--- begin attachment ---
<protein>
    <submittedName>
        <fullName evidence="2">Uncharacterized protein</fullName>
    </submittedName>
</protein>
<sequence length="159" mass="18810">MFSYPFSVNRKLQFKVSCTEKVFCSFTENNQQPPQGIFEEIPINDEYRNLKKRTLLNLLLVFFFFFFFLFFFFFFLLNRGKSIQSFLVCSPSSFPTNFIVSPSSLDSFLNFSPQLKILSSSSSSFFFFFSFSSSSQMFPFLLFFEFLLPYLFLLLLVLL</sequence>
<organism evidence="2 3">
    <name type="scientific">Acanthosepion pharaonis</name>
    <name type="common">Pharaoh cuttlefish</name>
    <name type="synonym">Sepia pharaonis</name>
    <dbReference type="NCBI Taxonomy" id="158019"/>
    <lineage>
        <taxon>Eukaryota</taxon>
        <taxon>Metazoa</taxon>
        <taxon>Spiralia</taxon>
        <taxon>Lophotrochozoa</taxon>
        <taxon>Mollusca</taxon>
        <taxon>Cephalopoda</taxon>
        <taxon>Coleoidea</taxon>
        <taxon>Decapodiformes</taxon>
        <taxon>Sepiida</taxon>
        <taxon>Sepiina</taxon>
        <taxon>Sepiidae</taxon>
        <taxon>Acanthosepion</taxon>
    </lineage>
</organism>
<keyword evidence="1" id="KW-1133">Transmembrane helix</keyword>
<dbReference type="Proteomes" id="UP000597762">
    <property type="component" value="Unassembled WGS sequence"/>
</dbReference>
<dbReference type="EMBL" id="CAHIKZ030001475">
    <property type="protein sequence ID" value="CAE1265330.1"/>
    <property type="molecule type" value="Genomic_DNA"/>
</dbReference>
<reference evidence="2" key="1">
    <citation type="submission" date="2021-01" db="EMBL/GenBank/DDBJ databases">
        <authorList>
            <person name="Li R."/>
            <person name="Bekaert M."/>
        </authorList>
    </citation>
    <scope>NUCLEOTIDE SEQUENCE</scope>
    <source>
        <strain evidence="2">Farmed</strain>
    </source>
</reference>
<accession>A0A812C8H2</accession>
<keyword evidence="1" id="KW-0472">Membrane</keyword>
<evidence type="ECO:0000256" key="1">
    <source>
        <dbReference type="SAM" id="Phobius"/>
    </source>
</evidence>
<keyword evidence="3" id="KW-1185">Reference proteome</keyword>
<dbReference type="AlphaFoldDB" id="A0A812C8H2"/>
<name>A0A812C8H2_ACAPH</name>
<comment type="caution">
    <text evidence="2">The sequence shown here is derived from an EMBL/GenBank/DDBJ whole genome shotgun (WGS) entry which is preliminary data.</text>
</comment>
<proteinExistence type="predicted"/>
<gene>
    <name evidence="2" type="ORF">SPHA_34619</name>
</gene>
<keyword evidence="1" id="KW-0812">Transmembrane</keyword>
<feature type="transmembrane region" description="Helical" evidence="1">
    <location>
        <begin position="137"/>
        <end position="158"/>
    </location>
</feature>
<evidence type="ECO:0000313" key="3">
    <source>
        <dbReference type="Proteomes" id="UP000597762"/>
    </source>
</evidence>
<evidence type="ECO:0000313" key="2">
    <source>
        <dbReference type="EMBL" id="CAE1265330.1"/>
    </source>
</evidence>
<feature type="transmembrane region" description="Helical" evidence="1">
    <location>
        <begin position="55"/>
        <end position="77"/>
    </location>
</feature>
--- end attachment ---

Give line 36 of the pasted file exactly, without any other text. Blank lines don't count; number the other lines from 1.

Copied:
    <citation type="submission" date="2021-01" db="EMBL/GenBank/DDBJ databases">